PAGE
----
Language Selection

English French German Italian Portuguese Spanish

One reason why Linux fits in the real world better

For the last month, every time insert one of the four pieces of 512mb ram, Windows (Vista and XP) get a blue screen of death on start up. But, just out of interest, I decided to see if the problem also persists with OpenSuse Linux. So I booted up the system and selected OpenSuse. OpenSuse started up (and worked) like a charm, like there was nothing wrong.

Rest of article here

Comment viewing options

Select your preferred way to display the comments and click "Save settings" to activate your changes.

re: One Reason

Well that's a nice fantasy, but it's not true.

If you have bad memory, it doesn't matter if one OS boots and the other "ignores" it. Your data from that point on is suspect and you'd be a fool to let the OS (and your hypothetical cash registers) continue to chug on.

Use Memtest+ and fix your memory problem, not fawn over how one OS is too stupid to care.

Thats not the point

Yeah, sure, I can go fix it, but that's not the point. The point is the the memory problem is ignored by the Linux Kernel while the Windows Kernel just simply too stupid to skip over it, (It doesn't even get to the Windows logo on start up). This reflects the flexibility, not how stupid it is (The Linux Kernel is known to be much more flexible and sophisticated than the Windows Kernel, mainly because its based on the Unix Kernel, which is used in the most sophisticated systems).

Um....No

The Windows Kernel is LARGER, which is why a memory fault in the lower region would cause Windows not to load. Linux has a SMALLER kernel (but not for long if each and every release continues to bloat up like Shelly Winters at a All-You-Can-Eat Pizza Bar) so it blissfully ignores a SERIOUS problem and boots anyways.

There is no magic happening in the Linux boot, it doesn't have a clue that there is bad memory (and has no way to adjust for it even if it did know), it just requires less working ram to get off the deck.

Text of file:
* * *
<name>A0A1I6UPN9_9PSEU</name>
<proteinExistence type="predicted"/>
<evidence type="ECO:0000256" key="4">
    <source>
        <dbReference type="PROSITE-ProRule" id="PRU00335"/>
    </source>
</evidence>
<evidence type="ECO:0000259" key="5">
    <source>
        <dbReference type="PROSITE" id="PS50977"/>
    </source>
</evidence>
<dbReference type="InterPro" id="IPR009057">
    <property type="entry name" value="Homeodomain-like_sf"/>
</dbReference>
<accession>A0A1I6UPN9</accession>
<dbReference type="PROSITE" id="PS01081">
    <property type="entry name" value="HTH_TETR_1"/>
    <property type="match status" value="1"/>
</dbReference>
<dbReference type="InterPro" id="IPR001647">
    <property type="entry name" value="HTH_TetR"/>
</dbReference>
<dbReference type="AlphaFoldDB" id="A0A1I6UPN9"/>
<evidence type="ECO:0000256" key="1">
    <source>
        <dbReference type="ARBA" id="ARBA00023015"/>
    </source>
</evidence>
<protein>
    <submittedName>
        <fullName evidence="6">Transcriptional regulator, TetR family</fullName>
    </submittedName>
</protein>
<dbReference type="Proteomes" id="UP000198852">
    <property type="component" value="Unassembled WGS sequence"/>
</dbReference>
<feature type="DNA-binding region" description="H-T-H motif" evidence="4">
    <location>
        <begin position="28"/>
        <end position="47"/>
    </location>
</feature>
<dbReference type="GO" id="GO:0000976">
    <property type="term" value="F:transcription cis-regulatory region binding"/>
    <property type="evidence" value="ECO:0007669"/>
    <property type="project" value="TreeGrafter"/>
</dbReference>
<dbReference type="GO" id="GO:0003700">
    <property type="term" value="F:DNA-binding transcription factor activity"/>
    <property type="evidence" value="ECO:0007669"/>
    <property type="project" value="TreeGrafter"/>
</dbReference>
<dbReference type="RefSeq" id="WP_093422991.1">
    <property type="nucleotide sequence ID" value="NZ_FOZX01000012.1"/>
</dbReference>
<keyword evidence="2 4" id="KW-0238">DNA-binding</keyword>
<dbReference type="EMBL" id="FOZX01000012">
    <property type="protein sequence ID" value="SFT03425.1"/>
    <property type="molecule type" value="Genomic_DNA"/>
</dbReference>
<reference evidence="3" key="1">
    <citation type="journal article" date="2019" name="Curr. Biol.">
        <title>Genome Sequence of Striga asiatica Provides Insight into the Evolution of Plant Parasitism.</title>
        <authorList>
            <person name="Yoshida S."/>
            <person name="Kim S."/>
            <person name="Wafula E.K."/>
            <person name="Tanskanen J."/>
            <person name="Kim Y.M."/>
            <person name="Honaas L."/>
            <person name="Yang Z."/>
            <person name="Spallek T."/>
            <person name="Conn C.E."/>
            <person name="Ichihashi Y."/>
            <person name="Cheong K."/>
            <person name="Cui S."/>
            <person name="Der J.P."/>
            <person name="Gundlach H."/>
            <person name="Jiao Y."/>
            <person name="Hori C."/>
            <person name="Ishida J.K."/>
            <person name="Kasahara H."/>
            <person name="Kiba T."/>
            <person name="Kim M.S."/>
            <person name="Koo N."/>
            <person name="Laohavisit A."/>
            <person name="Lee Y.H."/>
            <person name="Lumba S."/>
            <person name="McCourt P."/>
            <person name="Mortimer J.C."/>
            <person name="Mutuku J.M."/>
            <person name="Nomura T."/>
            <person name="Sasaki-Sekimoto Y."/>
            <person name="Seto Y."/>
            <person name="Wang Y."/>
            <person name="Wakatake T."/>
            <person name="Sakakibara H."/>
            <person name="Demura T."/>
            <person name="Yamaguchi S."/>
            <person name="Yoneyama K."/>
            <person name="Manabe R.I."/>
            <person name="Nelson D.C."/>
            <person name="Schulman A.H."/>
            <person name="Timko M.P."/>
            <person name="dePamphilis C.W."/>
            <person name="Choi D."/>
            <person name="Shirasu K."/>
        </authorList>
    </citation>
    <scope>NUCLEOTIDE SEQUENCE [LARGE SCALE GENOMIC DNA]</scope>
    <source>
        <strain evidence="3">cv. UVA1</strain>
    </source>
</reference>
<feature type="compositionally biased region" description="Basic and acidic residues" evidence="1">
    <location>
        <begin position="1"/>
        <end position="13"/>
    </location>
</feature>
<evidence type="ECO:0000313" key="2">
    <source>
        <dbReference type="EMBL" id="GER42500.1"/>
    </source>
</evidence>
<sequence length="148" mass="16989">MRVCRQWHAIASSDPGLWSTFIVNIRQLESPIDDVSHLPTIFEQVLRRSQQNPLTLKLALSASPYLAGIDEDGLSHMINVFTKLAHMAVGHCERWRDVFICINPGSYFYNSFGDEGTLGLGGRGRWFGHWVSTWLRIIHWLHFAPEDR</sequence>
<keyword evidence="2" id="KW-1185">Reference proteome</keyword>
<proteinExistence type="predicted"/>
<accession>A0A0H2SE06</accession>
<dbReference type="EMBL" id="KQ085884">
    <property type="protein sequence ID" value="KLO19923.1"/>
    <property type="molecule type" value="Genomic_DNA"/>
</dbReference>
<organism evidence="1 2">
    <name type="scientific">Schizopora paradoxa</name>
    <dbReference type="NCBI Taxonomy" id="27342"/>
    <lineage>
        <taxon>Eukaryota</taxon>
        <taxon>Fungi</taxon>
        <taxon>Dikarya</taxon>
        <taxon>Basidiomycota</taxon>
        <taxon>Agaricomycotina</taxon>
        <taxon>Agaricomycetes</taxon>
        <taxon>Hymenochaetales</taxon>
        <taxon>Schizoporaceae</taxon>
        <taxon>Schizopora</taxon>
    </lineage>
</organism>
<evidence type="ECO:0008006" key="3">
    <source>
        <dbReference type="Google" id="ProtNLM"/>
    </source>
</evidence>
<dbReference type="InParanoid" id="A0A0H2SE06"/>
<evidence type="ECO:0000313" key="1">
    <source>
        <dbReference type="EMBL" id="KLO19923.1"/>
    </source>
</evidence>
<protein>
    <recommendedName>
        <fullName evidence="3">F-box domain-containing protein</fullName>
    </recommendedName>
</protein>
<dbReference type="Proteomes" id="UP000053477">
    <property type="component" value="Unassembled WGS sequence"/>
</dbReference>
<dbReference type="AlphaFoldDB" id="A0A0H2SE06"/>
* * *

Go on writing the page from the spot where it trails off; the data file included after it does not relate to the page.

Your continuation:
So...

Ok, if your so smart, then why does almost every single user of Windows has experienced a blue screen of death at least once in their use of Windows, while Linux does not suffer the same problem? Oh yeah, maybe its because the Windows Kernel is so Large that it just cant continue to work when something is a little off? Maybe its a good thing that the Linux kernel doesn't give a crap about the problem, at least I don't suffer from a constantly rebooting system like you seem to be keen on putting up with if it comes around.

Anyways, the fact is that you can still use Linux while Windows in just unusable. The use of Linux simply makes this problem obsolete.

Oh yeah, and if Linux ignores this ***SERIOUS*** problem, then my is my computer still working just fine after hours and hours of running on the the faulty RAM?

http://blackravenplace.net76.net give us a visit!

More in Tux Machines

Porteus Kiosk 4.0 Modular Linux Web Kiosk Released, Drops Chrome 32-bit Support

Porteus Solutions' Tomasz Jokiel announced on May 30, 2016, the release of the final Porteus Kiosk 4.0.0 Web Kiosk operating system based on the latest GNU/Linux technologies and open-source software. Porteus Kiosk 4.0.0 comes three months after the release of the last maintenance build in the Porteus Kiosk 3.x series, introducing numerous new features and improvements. But first, let's take a quick look under the hood, as the OS is now powered by Linux kernel 4.4.11 LTS (Long Term Support), and it's based on the Mozilla Firefox 45.1.1 ESR and Google Chrome 50.0.2661.102 web browsers. Read more

Fresh 10-Way GeForce Linux Benchmarks With The NVIDIA 367.18 Driver

In prepping for our forthcoming GeForce GTX 1070 and GTX 1080 Linux benchmarking, I've been running fresh rounds of benchmarks on my large assortment of GPUs, beginning with the GeForce hardware supported by the NVIDIA 367.18 beta driver. Here are the first of those benchmarks with the ten Maxwell/Kepler GPUs I've tested thus far. Earlier this month I posted the With Pascal Ahead, A 16-Way Recap From NVIDIA's 9800 GTX To Maxwell but in still waiting for my GTX 1070/1080 samples to arrive, I've restarted all of those tests now using the newer 367.18 driver as well as incorporating some extra tests like the recently released F1 2015 for Linux, not having done any SHOC OpenCL tests in a while, etc. Read more

Arch Linux-Based ArchAssault Ethical Hacking Distro Changes Name to ArchStrike

The team over at ArchAssault, a GNU/Linux operating system based on the famous Arch Linux distro and designed for ethical hackers, announced a few minutes ago on their Twitter account that they are changing the OS' name to ArchStrike. Designed from the ground up as a security layer to Arch Linux, the ArchAssault project provides security researchers and hackers with one of the most powerful open source and totally free Linux kernel-based operating system for penetration testing and security auditing operations. Read more

Systemd change has Linux users up in arms

A change in the most recent version of systemd, the init system that has been recently adopted by many GNU/Linux distributions, has users up in arms. The change, announced a few days ago, kills background processes by default when a user logs out, the opposite of the behaviour that was exhibited earlier. This would cause problems for users, for example, of terminal multiplexers like screen and tmux as they would be unable to return to a process once they have logged out. If a server admin had a bunch of scripts that logged into a server, then started a process using screen and logged out, the process would be killed. This is a fairly common thing that many admins do. Read more